Yellow and black colored drums in poor condition lying along a road.

Hazardous substances have been released into the environment from multiple sources, both past and present. Releases may originate from sources such as agricultural and industrial activities, mining operations, landfills, leaking underground storage tanks, or transportation-related accidents. Within the Missouri Department of Health and Senior Services (DHSS), the Bureau of Environmental Epidemiology works closely with communities, environmental government agencies and industry to reduce or eliminate human exposure to hazardous substances.

Environmental Public Health Activities

Specifically, DHSS evaluates human exposure to hazardous substances and educates communities about possible adverse health effects from exposure to those substances.

This is done by:

  • determining if there are human health risks from exposure to hazardous substances,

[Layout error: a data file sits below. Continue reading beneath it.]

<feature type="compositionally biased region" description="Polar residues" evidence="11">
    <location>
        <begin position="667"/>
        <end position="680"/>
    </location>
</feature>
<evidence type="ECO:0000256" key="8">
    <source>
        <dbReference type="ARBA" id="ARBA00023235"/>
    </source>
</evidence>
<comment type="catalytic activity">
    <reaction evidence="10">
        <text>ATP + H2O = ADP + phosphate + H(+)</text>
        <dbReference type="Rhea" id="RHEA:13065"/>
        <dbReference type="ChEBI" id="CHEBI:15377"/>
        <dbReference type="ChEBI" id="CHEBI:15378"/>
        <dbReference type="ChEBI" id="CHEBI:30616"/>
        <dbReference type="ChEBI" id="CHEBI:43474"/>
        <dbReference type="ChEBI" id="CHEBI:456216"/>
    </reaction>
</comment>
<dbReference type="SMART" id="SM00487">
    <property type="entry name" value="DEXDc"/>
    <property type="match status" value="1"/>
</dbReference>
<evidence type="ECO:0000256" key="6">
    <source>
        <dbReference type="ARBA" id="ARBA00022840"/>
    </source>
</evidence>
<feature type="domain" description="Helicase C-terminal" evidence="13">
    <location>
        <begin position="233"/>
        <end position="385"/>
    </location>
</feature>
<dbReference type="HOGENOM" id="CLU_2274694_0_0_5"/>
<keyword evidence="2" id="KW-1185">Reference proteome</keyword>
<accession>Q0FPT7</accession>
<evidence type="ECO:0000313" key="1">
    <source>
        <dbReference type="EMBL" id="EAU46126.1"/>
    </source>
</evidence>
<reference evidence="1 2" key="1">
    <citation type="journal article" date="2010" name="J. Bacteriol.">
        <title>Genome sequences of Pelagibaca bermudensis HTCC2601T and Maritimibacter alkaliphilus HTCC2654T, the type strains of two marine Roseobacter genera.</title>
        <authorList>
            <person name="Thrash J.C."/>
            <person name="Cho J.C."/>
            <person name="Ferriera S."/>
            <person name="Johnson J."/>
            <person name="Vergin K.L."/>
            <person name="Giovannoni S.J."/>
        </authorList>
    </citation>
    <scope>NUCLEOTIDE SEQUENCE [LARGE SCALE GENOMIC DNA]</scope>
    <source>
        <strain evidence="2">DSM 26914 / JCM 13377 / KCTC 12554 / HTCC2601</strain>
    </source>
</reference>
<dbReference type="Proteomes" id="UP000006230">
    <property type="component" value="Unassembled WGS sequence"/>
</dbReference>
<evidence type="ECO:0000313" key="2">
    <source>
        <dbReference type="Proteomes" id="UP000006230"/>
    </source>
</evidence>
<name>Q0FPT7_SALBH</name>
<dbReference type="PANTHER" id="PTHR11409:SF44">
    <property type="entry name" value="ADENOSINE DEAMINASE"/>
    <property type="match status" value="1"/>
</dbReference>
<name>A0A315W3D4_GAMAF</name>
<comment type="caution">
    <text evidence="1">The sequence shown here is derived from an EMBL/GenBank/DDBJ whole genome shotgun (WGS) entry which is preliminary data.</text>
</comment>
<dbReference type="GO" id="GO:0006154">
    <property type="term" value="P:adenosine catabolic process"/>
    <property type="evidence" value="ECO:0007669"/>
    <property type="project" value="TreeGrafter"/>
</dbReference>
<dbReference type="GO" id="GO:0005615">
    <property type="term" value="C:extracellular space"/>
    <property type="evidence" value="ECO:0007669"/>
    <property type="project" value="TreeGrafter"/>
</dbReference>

• developing recommendations to reduce risk of exposure,
  • informing the community of possible health risks from exposure,
  • addressing community health concerns, and
  • educating the community on how to reduce exposure to hazardous substances until risk is eliminated.

DHSS staff develops documents that include health consultations, public health assessments, exposure investigations, fact sheets and other site-specific information.

Chemically-related health information is also provided which may be site-specific or have a broader statewide focus. For example, fish advisories, lead poisoning, radiation, drinking water, radon and exposure to potentially harmful chemicals from methamphetamine production have a broader focus.